Author 
Message 
Guest

Posted: Sat Apr 09, 2005 5:51 am Post subject:
inclusion/exclusion



Consider n students in a queue 1....n
We want to find how many options there are to resettle them so that no
one sees in front of him the same student he sees now.
Any suggestions? I guess I should define
P_i  student i sees the same student in front of him
I can find W(P_i), Even W(P_i, P_j) but then it gets complicated and I
can't find a specific rule...
Thanx for you help. 

Back to top 


Proginoskes science forum Guru
Joined: 29 Apr 2005
Posts: 2593

Posted: Mon Apr 11, 2005 8:57 pm Post subject:
Re: inclusion/exclusion



alexrait@gmail.com wrote:
Quote:  Consider n students in a queue 1....n
We want to find how many options there are to resettle
them so that no one sees in front of him the same student
he sees now.
Any suggestions? I guess I should define
P_i  student i sees the same student in front of him
I can find W(P_i), Even W(P_i, P_j) but then it gets
complicated and I can't find a specific rule...

InclusionExclusion looks like the wrong way to go for this. My
inclination is to find a recurrence.
In fact, here's what I came up with:
Given a permutation sigma of {1,2,...,n}, define K_sigma to be the
number of i's such that
sigma(i+1) = sigma(i) + 1, where i is between 1 and n1. Then let
A(n,k) be the number of permutations sigma such that K_sigma = k. Then
you want to find A(n,0).
To get a recurrence, let sigma be a permutation of 1,2,...,n. Then look
at the effect of inserting (n+1) after the ith position, to get the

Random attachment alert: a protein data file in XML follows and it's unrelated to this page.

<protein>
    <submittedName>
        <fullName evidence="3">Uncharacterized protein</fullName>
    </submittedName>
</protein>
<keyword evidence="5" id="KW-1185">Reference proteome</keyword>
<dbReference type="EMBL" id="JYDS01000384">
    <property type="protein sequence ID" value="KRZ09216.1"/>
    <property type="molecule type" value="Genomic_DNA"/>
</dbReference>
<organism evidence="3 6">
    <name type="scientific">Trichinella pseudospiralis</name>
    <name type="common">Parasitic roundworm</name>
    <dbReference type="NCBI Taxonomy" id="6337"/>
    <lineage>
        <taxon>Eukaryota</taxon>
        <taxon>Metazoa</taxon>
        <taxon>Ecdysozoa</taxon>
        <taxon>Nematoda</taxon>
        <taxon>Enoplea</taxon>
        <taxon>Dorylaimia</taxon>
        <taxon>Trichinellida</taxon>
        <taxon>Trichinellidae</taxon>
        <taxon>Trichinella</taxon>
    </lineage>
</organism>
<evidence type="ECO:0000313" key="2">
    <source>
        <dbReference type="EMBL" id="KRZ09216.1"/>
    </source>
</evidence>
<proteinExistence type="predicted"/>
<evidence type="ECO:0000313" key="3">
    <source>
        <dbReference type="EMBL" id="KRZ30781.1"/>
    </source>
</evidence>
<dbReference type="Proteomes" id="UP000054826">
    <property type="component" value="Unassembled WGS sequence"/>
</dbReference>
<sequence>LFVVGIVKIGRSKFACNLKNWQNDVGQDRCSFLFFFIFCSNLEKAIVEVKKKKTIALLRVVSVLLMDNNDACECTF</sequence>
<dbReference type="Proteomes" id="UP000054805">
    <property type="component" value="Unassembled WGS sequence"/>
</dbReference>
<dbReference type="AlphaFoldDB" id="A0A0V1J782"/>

permutation tau.
(1) If i = 0, then K_tau = K_sigma.
(2) If i is such that sigma(i) = n, then K increases by 1; i.e.,
K_tau = K_sigma + 1. (This is because sigma(i+1), if defined, is less
than n.)
(3) If i is such that sigma(i+1) = sigma(i) + 1, then K decreases by 1.
(4) If i is such that sigma(i+1) =/= sigma(i) + 1, and sigma(i) =/= n,
then there is no change in K.
Now, for any permutation sigma of {1,2,...,n}, (1) occurs in 1 way, (2)
occurs in 1 way, (3) occurs in K_sigma ways, and (4) occurs in
nK_sigma1 ways.
If tau is a permutation of {1,2,..,n+1} with K_tau = k (an arbitrary
number here), then tau can be obtained from a permutation sigma of
{1,2,...,n} in 1 way (for (1) from a permutation with K_sigma = K_tau);
1 way (for (2) from a permutation with K_sigma = K_tau  1); K_tau+1
ways (for (3) from a permutation with K_sigma = K_tau  1); and
nK_tau1 ways (for (4) from a permutation with K_sigma = K_tau).
The recurrence you get is
A(n+1,k) = (nk) A(n,k) + A(n,k1) + (k+1) A(n,k+1),
where n >= 0, 0 <= k < n, along with the "boundary conditions"
A(n,n) = 0 for all n (because K_sigma < n, in fact),
A(n,1) = 0 for all n, and
A(1,0) = 1 (direct calculation).
Now, if I had the time, I'd pull out my copy of A=B to find out how to
get Maple to find a closed form for A(n,k), and check a few values,
just to make sure I got the limits on the indices correct. (n=3 should
be good enough, and can also be tabulated by hand.)
Whew! 8)
 Christopher Heckman 

Back to top 


Proginoskes science forum Guru
Joined: 29 Apr 2005
Posts: 2593

Posted: Mon Apr 11, 2005 11:26 pm Post subject:
Re: inclusion/exclusion



Proginoskes wrote:
Quote:  alexrait@gmail.com wrote:
Consider n students in a queue 1....n
We want to find how many options there are to resettle
them so that no one sees in front of him the same student
he sees now.
[...]
InclusionExclusion looks like the wrong way to go for this.
My inclination is to find a recurrence.
In fact, here's what I came up with:
Given a permutation sigma of {1,2,...,n}, define K_sigma to
be the number of i's such that
sigma(i+1) = sigma(i) + 1, where i is between 1 and n1.
Then let A(n,k) be the number of permutations sigma such